Just one week into his new job as president of Wabash National, Bill Greubel met with local and national media representatives to provide a glimpse of how America’s largest trailer manufacturer will return to profitability.
With first-quarter shipments of only 5,500 trailers (half the total from the a year ago), Greubel knows he has his work cut out for him.
“We hit a pretty deep trough, and it’s getting worse in the trailer industry,” he said. “Once we get our house in order, we can grow the business. And we are not looking for 5% growth—we are looking for great improvement.”
One area of growth may come from mid-size fleets. The corporate office has sold huge orders to America’s largest fleets, and the local Wabash dealers are serving the customers who buy one trailer at a time. The company sees a substantial gap in the middle that it has not adequately served.
Greubel outlined a four-point program by which he will operate:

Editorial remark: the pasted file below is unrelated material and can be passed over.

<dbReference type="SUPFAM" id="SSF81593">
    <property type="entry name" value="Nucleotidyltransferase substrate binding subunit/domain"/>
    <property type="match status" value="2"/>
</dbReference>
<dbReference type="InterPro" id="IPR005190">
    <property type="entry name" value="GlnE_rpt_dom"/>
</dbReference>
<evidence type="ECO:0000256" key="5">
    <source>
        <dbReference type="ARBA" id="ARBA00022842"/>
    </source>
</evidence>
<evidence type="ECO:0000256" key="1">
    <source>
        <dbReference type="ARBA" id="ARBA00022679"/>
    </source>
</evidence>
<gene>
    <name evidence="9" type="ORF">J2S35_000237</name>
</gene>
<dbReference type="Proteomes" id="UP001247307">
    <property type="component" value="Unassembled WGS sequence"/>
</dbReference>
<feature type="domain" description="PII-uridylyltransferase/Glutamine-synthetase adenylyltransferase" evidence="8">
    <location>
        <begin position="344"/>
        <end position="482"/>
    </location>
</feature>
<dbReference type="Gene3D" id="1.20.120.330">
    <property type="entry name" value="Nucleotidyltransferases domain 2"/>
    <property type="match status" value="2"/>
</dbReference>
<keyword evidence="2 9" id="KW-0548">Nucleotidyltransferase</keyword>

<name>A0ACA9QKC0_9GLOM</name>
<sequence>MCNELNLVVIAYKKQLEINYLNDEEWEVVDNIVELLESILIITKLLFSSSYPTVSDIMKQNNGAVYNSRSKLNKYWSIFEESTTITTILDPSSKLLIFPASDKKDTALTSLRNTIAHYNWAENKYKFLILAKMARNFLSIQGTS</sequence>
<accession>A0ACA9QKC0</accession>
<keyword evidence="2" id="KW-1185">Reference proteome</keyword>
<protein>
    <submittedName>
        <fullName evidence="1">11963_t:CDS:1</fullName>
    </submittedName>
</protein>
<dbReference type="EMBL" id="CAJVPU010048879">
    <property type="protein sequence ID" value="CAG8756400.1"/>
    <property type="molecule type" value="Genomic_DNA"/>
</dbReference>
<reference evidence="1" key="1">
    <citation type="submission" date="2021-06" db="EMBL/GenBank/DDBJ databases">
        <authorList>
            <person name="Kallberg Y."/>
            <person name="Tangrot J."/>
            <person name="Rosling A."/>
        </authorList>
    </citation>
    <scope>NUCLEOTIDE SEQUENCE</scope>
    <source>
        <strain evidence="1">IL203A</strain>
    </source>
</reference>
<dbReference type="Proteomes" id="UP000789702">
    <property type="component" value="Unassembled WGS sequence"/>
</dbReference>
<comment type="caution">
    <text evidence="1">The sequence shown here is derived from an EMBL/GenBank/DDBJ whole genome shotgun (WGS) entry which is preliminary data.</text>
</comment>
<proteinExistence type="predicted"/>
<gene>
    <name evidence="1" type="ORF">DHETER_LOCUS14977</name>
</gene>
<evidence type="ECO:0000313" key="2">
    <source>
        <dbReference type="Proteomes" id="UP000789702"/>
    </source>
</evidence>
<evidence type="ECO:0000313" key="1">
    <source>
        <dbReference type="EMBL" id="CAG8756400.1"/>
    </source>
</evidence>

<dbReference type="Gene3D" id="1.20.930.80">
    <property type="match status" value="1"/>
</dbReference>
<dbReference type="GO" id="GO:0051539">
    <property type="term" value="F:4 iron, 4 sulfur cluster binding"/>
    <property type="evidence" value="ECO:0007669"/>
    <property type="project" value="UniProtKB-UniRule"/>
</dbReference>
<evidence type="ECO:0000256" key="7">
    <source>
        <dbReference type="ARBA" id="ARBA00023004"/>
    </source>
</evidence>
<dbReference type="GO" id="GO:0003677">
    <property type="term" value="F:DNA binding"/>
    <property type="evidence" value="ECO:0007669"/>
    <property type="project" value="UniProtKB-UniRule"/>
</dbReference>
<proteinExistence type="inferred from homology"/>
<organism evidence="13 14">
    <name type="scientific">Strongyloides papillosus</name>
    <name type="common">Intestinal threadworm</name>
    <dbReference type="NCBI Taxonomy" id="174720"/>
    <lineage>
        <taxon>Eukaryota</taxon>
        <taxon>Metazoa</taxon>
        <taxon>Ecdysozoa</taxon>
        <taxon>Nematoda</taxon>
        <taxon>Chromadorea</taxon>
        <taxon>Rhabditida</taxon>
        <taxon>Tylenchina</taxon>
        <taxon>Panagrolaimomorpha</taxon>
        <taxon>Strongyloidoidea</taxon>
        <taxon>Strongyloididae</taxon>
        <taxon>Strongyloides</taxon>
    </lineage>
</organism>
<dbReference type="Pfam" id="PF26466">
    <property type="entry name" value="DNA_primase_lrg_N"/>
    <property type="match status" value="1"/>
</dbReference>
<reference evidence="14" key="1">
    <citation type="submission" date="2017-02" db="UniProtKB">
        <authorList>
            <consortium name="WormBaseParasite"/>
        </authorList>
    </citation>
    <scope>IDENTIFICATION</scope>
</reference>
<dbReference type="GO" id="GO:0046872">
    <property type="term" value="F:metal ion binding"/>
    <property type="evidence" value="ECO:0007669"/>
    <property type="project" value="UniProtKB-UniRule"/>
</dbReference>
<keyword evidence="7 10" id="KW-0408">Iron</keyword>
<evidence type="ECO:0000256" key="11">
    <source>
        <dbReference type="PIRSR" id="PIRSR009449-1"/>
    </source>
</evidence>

1. Make the numbers (for banks and bondholders).
2. Operational excellence. “We have to be better than the other guy,” Greubel said.
3. Grow the business. This will come after Wabash “gets its house in order.”
4. Focus on the customer.
Greubel said he will set some rather narrow priorities, working only on the critical issues first.
“This is always Plan A, and we won’t move from that,” he said. “If a problem doesn’t make the top five, we probably won’t work on it.”
Wabash is beginning to see signs of a turnaround in the trailer market, Greubel said. The company is receiving orders from what Greubel describes as “the more profitable fleets,” and the backlog is beginning to grow.
The market, however, is not growing so fast that Wabash desires to acquire any of the manufacturing capacity of HPA Monon, a major manufacturer in nearby Monon, Indiana, that recently ceased production.
“We have no interest in HPA Monon,” Greubel said. “We have $400 million in long-term debt that we have a responsibility to pay. It is our goal to speed up the rate at with which pay back that debt.”